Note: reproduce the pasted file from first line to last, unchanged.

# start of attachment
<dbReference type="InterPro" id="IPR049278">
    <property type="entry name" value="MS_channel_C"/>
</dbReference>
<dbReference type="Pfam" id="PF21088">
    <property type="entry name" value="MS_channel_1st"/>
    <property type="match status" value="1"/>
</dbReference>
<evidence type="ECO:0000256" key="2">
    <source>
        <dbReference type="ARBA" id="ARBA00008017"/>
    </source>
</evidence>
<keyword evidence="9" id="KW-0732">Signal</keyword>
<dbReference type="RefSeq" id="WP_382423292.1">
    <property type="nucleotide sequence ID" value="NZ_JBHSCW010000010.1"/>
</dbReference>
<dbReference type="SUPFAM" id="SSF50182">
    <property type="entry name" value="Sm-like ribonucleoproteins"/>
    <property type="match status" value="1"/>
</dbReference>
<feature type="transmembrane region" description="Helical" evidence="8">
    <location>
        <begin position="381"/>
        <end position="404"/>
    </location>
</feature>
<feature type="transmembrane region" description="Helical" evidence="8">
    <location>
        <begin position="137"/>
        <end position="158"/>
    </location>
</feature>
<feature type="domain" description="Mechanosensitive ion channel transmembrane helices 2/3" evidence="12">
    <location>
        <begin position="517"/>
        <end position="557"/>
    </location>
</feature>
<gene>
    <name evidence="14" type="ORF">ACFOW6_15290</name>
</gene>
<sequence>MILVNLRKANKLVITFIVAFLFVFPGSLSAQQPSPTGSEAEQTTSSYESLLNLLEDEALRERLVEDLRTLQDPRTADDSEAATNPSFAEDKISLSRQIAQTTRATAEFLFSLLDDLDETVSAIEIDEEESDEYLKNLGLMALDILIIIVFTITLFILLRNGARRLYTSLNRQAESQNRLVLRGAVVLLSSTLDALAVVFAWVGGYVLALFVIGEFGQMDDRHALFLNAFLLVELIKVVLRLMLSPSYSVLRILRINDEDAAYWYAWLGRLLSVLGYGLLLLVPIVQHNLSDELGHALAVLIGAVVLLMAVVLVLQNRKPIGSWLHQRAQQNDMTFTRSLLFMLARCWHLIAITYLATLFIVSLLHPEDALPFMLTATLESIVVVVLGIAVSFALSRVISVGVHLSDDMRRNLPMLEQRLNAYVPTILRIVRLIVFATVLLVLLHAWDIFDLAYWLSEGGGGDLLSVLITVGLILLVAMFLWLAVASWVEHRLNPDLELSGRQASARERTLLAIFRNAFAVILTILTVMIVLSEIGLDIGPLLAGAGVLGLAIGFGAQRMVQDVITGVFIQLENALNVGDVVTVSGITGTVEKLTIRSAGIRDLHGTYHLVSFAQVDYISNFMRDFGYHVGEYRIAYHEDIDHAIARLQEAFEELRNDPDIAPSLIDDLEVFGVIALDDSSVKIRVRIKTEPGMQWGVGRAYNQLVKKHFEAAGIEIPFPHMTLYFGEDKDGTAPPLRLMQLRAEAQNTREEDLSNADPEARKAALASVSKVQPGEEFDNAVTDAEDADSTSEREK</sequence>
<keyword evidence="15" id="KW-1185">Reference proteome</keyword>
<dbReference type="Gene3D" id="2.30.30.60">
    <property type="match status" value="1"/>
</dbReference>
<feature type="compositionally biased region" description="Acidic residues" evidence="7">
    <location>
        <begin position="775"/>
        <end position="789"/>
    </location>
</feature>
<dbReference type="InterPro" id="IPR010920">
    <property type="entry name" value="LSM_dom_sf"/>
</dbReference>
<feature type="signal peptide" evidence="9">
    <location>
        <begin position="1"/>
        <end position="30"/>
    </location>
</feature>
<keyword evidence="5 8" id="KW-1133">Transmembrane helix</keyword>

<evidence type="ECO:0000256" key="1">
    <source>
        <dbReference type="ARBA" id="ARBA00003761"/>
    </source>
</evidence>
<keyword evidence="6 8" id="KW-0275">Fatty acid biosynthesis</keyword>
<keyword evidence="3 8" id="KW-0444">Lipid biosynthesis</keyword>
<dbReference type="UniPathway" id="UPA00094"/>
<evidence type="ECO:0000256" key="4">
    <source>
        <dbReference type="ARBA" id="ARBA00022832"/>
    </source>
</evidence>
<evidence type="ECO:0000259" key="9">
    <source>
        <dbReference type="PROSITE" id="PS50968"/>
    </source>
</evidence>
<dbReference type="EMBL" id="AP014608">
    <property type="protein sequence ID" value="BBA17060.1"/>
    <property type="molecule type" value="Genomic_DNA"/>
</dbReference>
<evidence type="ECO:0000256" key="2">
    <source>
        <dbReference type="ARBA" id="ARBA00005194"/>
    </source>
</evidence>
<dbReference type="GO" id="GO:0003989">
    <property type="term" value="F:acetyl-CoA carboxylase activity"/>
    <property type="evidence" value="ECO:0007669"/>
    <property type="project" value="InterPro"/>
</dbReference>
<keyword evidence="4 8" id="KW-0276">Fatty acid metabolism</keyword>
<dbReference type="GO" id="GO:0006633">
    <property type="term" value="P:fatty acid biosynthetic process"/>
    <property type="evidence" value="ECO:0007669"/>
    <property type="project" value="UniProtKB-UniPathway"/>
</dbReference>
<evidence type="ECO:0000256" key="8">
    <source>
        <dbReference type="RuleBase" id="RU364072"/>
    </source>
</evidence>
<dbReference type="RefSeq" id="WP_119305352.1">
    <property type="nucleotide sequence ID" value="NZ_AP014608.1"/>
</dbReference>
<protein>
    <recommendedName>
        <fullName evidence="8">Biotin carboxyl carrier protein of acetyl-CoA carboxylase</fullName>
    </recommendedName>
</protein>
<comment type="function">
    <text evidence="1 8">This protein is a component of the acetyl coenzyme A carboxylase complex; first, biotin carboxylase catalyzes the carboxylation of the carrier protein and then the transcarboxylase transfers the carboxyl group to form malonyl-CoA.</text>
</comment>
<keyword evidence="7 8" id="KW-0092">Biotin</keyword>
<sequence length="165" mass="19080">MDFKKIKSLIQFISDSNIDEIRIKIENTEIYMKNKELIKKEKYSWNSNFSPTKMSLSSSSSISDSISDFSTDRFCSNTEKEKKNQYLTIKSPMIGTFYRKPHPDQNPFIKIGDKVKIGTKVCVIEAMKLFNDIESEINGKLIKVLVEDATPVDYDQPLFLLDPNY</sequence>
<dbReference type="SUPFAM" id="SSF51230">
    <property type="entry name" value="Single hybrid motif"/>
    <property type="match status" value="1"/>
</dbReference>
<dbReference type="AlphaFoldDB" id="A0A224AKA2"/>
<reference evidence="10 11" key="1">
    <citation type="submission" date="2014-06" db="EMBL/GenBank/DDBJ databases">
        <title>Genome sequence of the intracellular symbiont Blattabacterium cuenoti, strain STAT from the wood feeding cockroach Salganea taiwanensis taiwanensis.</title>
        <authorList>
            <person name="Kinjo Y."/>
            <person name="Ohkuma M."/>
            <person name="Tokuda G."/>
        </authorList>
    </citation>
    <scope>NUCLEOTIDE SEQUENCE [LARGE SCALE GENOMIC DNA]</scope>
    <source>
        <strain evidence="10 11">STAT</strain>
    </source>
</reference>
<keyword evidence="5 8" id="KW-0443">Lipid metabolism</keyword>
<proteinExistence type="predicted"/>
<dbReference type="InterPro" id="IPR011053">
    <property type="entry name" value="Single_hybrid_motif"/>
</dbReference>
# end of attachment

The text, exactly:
<dbReference type="InterPro" id="IPR049278">
    <property type="entry name" value="MS_channel_C"/>
</dbReference>
<dbReference type="Pfam" id="PF21088">
    <property type="entry name" value="MS_channel_1st"/>
    <property type="match status" value="1"/>
</dbReference>
<evidence type="ECO:0000256" key="2">
    <source>
        <dbReference type="ARBA" id="ARBA00008017"/>
    </source>
</evidence>
<keyword evidence="9" id="KW-0732">Signal</keyword>
<dbReference type="RefSeq" id="WP_382423292.1">
    <property type="nucleotide sequence ID" value="NZ_JBHSCW010000010.1"/>
</dbReference>
<dbReference type="SUPFAM" id="SSF50182">
    <property type="entry name" value="Sm-like ribonucleoproteins"/>
    <property type="match status" value="1"/>
</dbReference>
<feature type="transmembrane region" description="Helical" evidence="8">
    <location>
        <begin position="381"/>
        <end position="404"/>
    </location>
</feature>
<feature type="transmembrane region" description="Helical" evidence="8">
    <location>
        <begin position="137"/>
        <end position="158"/>
    </location>
</feature>
<feature type="domain" description="Mechanosensitive ion channel transmembrane helices 2/3" evidence="12">
    <location>
        <begin position="517"/>
        <end position="557"/>
    </location>
</feature>
<gene>
    <name evidence="14" type="ORF">ACFOW6_15290</name>
</gene>
<sequence>MILVNLRKANKLVITFIVAFLFVFPGSLSAQQPSPTGSEAEQTTSSYESLLNLLEDEALRERLVEDLRTLQDPRTADDSEAATNPSFAEDKISLSRQIAQTTRATAEFLFSLLDDLDETVSAIEIDEEESDEYLKNLGLMALDILIIIVFTITLFILLRNGARRLYTSLNRQAESQNRLVLRGAVVLLSSTLDALAVVFAWVGGYVLALFVIGEFGQMDDRHALFLNAFLLVELIKVVLRLMLSPSYSVLRILRINDEDAAYWYAWLGRLLSVLGYGLLLLVPIVQHNLSDELGHALAVLIGAVVLLMAVVLVLQNRKPIGSWLHQRAQQNDMTFTRSLLFMLARCWHLIAITYLATLFIVSLLHPEDALPFMLTATLESIVVVVLGIAVSFALSRVISVGVHLSDDMRRNLPMLEQRLNAYVPTILRIVRLIVFATVLLVLLHAWDIFDLAYWLSEGGGGDLLSVLITVGLILLVAMFLWLAVASWVEHRLNPDLELSGRQASARERTLLAIFRNAFAVILTILTVMIVLSEIGLDIGPLLAGAGVLGLAIGFGAQRMVQDVITGVFIQLENALNVGDVVTVSGITGTVEKLTIRSAGIRDLHGTYHLVSFAQVDYISNFMRDFGYHVGEYRIAYHEDIDHAIARLQEAFEELRNDPDIAPSLIDDLEVFGVIALDDSSVKIRVRIKTEPGMQWGVGRAYNQLVKKHFEAAGIEIPFPHMTLYFGEDKDGTAPPLRLMQLRAEAQNTREEDLSNADPEARKAALASVSKVQPGEEFDNAVTDAEDADSTSEREK</sequence>
<keyword evidence="15" id="KW-1185">Reference proteome</keyword>
<dbReference type="Gene3D" id="2.30.30.60">
    <property type="match status" value="1"/>
</dbReference>
<feature type="compositionally biased region" description="Acidic residues" evidence="7">
    <location>
        <begin position="775"/>
        <end position="789"/>
    </location>
</feature>
<dbReference type="InterPro" id="IPR010920">
    <property type="entry name" value="LSM_dom_sf"/>
</dbReference>
<feature type="signal peptide" evidence="9">
    <location>
        <begin position="1"/>
        <end position="30"/>
    </location>
</feature>
<keyword evidence="5 8" id="KW-1133">Transmembrane helix</keyword>

<evidence type="ECO:0000256" key="1">
    <source>
        <dbReference type="ARBA" id="ARBA00003761"/>
    </source>
</evidence>
<keyword evidence="6 8" id="KW-0275">Fatty acid biosynthesis</keyword>
<keyword evidence="3 8" id="KW-0444">Lipid biosynthesis</keyword>
<dbReference type="UniPathway" id="UPA00094"/>
<evidence type="ECO:0000256" key="4">
    <source>
        <dbReference type="ARBA" id="ARBA00022832"/>
    </source>
</evidence>
<evidence type="ECO:0000259" key="9">
    <source>
        <dbReference type="PROSITE" id="PS50968"/>
    </source>
</evidence>
<dbReference type="EMBL" id="AP014608">
    <property type="protein sequence ID" value="BBA17060.1"/>
    <property type="molecule type" value="Genomic_DNA"/>
</dbReference>
<evidence type="ECO:0000256" key="2">
    <source>
        <dbReference type="ARBA" id="ARBA00005194"/>
    </source>
</evidence>
<dbReference type="GO" id="GO:0003989">
    <property type="term" value="F:acetyl-CoA carboxylase activity"/>
    <property type="evidence" value="ECO:0007669"/>
    <property type="project" value="InterPro"/>
</dbReference>
<keyword evidence="4 8" id="KW-0276">Fatty acid metabolism</keyword>
<dbReference type="GO" id="GO:0006633">
    <property type="term" value="P:fatty acid biosynthetic process"/>
    <property type="evidence" value="ECO:0007669"/>
    <property type="project" value="UniProtKB-UniPathway"/>
</dbReference>
<evidence type="ECO:0000256" key="8">
    <source>
        <dbReference type="RuleBase" id="RU364072"/>
    </source>
</evidence>
<dbReference type="RefSeq" id="WP_119305352.1">
    <property type="nucleotide sequence ID" value="NZ_AP014608.1"/>
</dbReference>
<protein>
    <recommendedName>
        <fullName evidence="8">Biotin carboxyl carrier protein of acetyl-CoA carboxylase</fullName>
    </recommendedName>
</protein>
<comment type="function">
    <text evidence="1 8">This protein is a component of the acetyl coenzyme A carboxylase complex; first, biotin carboxylase catalyzes the carboxylation of the carrier protein and then the transcarboxylase transfers the carboxyl group to form malonyl-CoA.</text>
</comment>
<keyword evidence="7 8" id="KW-0092">Biotin</keyword>
<sequence length="165" mass="19080">MDFKKIKSLIQFISDSNIDEIRIKIENTEIYMKNKELIKKEKYSWNSNFSPTKMSLSSSSSISDSISDFSTDRFCSNTEKEKKNQYLTIKSPMIGTFYRKPHPDQNPFIKIGDKVKIGTKVCVIEAMKLFNDIESEINGKLIKVLVEDATPVDYDQPLFLLDPNY</sequence>
<dbReference type="SUPFAM" id="SSF51230">
    <property type="entry name" value="Single hybrid motif"/>
    <property type="match status" value="1"/>
</dbReference>
<dbReference type="AlphaFoldDB" id="A0A224AKA2"/>
<reference evidence="10 11" key="1">
    <citation type="submission" date="2014-06" db="EMBL/GenBank/DDBJ databases">
        <title>Genome sequence of the intracellular symbiont Blattabacterium cuenoti, strain STAT from the wood feeding cockroach Salganea taiwanensis taiwanensis.</title>
        <authorList>
            <person name="Kinjo Y."/>
            <person name="Ohkuma M."/>
            <person name="Tokuda G."/>
        </authorList>
    </citation>
    <scope>NUCLEOTIDE SEQUENCE [LARGE SCALE GENOMIC DNA]</scope>
    <source>
        <strain evidence="10 11">STAT</strain>
    </source>
</reference>
<keyword evidence="5 8" id="KW-0443">Lipid metabolism</keyword>
<proteinExistence type="predicted"/>
<dbReference type="InterPro" id="IPR011053">
    <property type="entry name" value="Single_hybrid_motif"/>
</dbReference>